“Godspell: The Parable of the Publican and the Pharisee”

Weekly Bible Devotional

“Godspell: The Parable of the Publican and the Pharisee”

January 19, 2020

 

Scripture for Sunday: Luke 18:9-14

He also told this parable to some who trusted in themselves that they were righteous and regarded others with contempt: 10 “Two men went up to the temple to pray, one a Pharisee and the other a tax collector. 11 The Pharisee, standing by himself, was praying thus, ‘God, I thank you that I am not like other people: thieves, rogues, adulterers, or even like this tax collector. 12 I fast twice a week; I give a tenth of all my income.’ 13 But the tax collector, standing far off, would not even look up to heaven, but was beating his breast and saying, ‘God, be merciful to me, a sinner!’ 14 I tell you, this man went down to his home justified rather than the other; for all who exalt themselves will be humbled, but all who humble themselves will be exalted.”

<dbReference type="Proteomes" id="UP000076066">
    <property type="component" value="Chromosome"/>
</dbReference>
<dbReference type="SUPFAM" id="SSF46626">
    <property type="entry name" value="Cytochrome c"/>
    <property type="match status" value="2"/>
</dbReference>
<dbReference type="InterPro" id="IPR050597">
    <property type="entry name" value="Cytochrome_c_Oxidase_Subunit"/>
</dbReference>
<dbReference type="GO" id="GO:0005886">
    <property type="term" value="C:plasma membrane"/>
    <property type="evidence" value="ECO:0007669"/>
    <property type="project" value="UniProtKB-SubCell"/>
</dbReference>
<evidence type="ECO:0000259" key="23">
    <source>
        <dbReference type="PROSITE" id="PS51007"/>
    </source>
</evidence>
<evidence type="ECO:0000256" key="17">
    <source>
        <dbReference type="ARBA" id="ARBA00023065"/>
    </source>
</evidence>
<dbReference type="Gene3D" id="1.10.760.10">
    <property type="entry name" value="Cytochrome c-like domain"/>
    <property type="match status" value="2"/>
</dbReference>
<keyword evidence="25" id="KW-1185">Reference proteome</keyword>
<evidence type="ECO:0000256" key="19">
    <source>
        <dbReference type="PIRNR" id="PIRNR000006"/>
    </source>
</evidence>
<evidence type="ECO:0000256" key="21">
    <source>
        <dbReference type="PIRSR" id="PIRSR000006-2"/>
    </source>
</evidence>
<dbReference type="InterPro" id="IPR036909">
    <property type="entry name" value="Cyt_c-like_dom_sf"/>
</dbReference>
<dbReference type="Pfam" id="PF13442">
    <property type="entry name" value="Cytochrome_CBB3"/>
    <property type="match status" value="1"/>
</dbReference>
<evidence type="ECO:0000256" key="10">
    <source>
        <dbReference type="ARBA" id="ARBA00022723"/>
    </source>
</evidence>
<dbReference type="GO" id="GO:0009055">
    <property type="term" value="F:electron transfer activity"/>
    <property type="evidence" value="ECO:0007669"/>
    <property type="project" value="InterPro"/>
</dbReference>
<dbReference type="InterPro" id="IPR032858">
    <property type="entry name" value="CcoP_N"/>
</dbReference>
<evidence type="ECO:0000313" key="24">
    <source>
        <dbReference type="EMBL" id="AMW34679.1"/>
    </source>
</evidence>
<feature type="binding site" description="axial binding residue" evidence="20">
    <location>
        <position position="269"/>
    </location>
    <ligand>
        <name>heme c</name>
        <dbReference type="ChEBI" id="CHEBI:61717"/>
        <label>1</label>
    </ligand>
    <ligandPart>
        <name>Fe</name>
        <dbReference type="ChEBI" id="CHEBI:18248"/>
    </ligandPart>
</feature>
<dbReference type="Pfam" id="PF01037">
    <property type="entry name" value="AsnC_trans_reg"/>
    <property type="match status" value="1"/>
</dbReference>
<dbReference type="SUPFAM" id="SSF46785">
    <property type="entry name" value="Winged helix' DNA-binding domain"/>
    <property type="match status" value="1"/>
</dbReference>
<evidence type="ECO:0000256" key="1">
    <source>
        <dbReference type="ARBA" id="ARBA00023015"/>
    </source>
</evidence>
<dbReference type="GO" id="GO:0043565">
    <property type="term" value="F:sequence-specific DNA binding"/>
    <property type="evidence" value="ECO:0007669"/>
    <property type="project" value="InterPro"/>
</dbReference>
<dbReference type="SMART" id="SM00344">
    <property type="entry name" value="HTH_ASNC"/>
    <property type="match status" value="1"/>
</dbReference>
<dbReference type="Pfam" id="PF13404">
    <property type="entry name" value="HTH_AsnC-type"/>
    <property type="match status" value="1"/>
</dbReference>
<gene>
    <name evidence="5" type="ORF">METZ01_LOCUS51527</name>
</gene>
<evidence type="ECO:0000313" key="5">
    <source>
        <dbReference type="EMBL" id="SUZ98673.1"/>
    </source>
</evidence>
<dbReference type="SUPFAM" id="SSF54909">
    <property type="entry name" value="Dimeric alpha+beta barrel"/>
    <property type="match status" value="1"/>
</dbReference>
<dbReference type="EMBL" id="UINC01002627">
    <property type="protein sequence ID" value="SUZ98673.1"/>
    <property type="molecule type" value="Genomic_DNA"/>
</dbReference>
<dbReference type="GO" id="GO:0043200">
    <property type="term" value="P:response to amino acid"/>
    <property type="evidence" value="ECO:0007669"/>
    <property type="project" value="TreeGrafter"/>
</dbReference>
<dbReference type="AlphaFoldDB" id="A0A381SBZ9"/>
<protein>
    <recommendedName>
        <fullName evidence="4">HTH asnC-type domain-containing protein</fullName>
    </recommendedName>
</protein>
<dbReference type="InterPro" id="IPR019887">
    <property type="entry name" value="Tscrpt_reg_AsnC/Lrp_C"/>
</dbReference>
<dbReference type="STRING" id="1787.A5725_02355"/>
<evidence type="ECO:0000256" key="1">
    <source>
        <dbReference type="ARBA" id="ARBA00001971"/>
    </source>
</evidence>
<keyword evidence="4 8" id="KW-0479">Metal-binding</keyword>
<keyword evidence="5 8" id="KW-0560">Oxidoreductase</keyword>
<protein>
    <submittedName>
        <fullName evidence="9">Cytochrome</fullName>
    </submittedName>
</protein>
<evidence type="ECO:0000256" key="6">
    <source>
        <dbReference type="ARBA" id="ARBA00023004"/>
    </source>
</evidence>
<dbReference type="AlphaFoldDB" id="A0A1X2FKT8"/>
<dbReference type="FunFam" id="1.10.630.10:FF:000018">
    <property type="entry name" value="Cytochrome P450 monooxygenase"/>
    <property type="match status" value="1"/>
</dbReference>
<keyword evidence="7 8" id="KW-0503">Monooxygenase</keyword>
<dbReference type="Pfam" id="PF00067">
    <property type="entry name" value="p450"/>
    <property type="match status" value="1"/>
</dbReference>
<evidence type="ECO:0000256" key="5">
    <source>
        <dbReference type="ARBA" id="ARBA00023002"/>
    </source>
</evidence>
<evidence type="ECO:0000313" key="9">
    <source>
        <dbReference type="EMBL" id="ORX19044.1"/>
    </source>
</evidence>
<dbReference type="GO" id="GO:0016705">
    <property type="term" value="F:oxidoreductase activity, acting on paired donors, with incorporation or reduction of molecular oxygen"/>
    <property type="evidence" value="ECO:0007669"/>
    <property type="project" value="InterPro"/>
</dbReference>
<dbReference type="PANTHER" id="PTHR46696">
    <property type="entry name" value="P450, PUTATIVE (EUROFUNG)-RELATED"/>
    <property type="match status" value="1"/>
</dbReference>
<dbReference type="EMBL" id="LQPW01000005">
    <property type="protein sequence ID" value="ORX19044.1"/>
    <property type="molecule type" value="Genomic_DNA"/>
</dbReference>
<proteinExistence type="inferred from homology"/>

Notes on the Text:

This week we look at another parable Jesus told to shift people’s expectations and norms. The first one from last week was about the persistent widow and the shock of having the lowest of the low in society as the example of faith. The same is true of the parable for this week. The example of faith that is lifted up is that of an unexpected hero, a tax collector who would have been seen as an example of lack of faith. This parable highlights the importance of openness and humility which are often hard for people who feel self-righteous.